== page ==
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Becker County employees recently rolled up their sleeves for some serious spring cleaning, and the result was a huge weight lifted off them. Tons of weight, to be exact. After their May afternoon of going through and cleaning out county offices, a recent report filed by County Administrator Tom Mortenson is astounding. Not all of the county departments were able to participate in the cleanup day, but the ones that did, produced about three tons of paper, three tons of metal, two dumpsters full of obsolete electronics and 28 file cabinets -- all of which will either be recycled or re-used
People from all over don't make Detroit Lakes their Fourth of July destination for no reason. In fact, there are many reasons. Restaurants with music Walking up and down the Detroit Lakes beach over the Independence Day holiday is nothing short of festive, as most local bars and restaurants add to the ambiance with live music. "This is something that really livens up the atmosphere and adds to the fun," said Chamber President Carrie Johnston. "I know Lakeside, Zorbas, the Bridge, Holiday Inn ... all those places have live music.
Detroit Lakes police are puzzled over reports of flag-snatching in town. "I think we've reached a new low," said Detroit Lakes Police Chief Kel Keena. On Sunday, two residents living a block apart on Sherman Street by the high school, reported their flags being stolen off from their yards. "At around 10 or 11 the night before, I heard a big bang, but I just thought it was the storm coming," said Jason Solmon, who said he had an American flag, a Minnesota flag and an Army National Guard flag swiped from his flagpole -- nothing else. Solmon says the same thing happened to him last Novemb
John Madsen knows all too well the nasty effects invasive species can have on lakes -- it's what the Mississippi State University researcher does for a living. That's why the Pelican River Watershed District contracted his services, along with a researcher from Concordia College in Moorhead and a representative from the Army Corps of Engineers. The crew was in town last week to find out more about aquatic invasive species in the lakes region. A big part of their study, which began last summer, is happening on Detroit Lake, where flowering rush is growing like wildfire. Madsen, who is w
Nobody ever says that just because you build your dreams with your own two hands, it will flourish. Nobody predicts with certainty that if you put your blood, sweat and tears into your work, it will literally pay off. And nobody can promise that making the world a better, more fun place to be will make you more money.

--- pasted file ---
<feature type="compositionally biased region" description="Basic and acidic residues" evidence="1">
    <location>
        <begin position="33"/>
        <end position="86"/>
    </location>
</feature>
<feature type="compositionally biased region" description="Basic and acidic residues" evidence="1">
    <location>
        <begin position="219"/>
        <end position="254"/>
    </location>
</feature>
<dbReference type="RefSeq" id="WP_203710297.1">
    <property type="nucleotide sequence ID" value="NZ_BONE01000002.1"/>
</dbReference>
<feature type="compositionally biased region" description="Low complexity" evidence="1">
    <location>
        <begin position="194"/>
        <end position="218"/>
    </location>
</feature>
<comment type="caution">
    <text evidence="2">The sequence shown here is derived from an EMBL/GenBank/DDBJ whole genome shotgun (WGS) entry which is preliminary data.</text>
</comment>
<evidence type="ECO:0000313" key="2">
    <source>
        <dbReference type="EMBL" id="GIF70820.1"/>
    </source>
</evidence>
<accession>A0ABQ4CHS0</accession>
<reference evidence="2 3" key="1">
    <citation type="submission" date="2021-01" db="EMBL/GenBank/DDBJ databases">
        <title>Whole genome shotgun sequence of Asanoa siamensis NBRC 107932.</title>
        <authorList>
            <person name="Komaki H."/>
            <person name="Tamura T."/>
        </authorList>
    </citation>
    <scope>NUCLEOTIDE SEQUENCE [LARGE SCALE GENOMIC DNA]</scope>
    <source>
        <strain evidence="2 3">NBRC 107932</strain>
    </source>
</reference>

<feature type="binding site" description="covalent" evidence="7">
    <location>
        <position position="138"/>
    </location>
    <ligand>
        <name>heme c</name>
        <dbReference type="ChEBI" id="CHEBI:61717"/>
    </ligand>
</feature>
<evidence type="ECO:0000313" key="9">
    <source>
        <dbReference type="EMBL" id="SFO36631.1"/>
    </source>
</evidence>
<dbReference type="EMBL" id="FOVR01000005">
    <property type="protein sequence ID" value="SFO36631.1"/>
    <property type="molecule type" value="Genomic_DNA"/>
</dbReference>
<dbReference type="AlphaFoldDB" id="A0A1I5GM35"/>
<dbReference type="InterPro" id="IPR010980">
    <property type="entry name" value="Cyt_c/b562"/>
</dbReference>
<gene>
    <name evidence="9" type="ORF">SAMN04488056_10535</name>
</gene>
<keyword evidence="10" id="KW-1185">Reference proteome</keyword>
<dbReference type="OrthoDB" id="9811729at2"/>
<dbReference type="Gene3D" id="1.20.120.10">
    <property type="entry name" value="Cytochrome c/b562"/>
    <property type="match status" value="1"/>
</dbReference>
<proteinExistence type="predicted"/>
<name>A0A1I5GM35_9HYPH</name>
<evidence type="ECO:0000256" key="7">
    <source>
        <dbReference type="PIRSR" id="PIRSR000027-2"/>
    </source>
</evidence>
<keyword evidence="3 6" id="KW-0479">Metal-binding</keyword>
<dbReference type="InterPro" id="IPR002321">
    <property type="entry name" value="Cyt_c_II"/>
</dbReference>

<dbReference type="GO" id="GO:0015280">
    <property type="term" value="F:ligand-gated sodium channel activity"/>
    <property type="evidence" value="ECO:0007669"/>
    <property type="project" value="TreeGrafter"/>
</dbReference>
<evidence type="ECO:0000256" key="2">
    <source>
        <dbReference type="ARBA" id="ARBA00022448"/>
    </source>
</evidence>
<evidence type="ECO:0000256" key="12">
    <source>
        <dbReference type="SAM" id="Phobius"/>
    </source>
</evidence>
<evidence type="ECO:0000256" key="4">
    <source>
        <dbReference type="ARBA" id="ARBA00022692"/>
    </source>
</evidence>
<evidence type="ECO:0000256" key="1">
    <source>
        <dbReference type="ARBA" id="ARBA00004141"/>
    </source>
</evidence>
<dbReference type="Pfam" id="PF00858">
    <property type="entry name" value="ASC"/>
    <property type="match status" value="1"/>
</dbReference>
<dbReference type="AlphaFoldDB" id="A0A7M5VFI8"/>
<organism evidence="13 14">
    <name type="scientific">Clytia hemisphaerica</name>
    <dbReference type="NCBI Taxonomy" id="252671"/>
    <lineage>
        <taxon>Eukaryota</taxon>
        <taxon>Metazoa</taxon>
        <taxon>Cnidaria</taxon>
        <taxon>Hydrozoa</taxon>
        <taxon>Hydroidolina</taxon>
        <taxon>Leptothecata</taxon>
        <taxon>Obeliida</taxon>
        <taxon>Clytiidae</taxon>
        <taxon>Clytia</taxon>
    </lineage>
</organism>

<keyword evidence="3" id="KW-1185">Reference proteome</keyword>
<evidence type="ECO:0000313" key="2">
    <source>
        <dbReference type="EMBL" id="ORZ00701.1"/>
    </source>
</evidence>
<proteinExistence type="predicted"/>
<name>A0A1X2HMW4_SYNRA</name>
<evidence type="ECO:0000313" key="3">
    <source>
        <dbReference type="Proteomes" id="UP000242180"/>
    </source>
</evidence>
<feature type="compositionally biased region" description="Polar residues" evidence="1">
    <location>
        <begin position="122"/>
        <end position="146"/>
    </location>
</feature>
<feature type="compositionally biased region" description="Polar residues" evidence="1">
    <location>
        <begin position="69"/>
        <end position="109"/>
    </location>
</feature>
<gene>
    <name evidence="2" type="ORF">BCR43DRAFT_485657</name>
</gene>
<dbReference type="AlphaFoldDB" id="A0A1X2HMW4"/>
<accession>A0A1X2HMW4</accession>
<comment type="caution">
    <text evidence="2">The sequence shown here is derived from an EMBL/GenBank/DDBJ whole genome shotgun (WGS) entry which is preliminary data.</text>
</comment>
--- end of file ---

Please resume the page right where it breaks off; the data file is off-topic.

School board members are entertaining the idea of encouraging a "cultural shift" in local health habits. Karen Nitzkorski and Julie Skow of PartnerSHIP for health presented a first reading on revisions for the district's wellness-nutrition policy. Suggested changes to the "action plan" include having recess before lunch instead of after, doing more marketing and health promotion through the food service program and prohibiting food as rewards or at school celebrations. "We have experience with some schools around the region that have gone to no-food celebrations, and they've done more ph
They say you don't know what you've got until it's gone, and some area lakes organizations are afraid local residents could soon be singing that old tune, as aquatic invasive species continue their rapid spread into local waters. "These lakes are our livelihood that keep us financially alive because of summertime business," said Vice President of the Becker County Coalition of Lakes Associations Terry Kalil.
Autism and its puzzling explosion has been baffling the best and the brightest doctors for years. Luckily, they've got the young and ambitious on their side. Rob Cox, 27, is rallying locals for the city's first ever "Detroit Lakes Walk Now for Autism." The special ed teacher worked with autistic children in a West Des Moines elementary school, but when he moved to Detroit Lakes to do the same thing at Rossman Elementary two years ago, he was a little surprised. "I had 24 kids on my caseload, but the public awareness wasn't where I thought it'd be," said Cox. So, he's changing that.
When President John F.
The Detroit Lakes School Board voted unanimously (with Tom Klyve being absent) to deny outgoing Roosevelt Elementary Principal Jerry Hanson his request for a leave of absence. The 55-year-old Hanson, who took a job as a principal in Fargo, would have been eligible for full retirement in Minnesota next year. School Board Vice Chair Dr.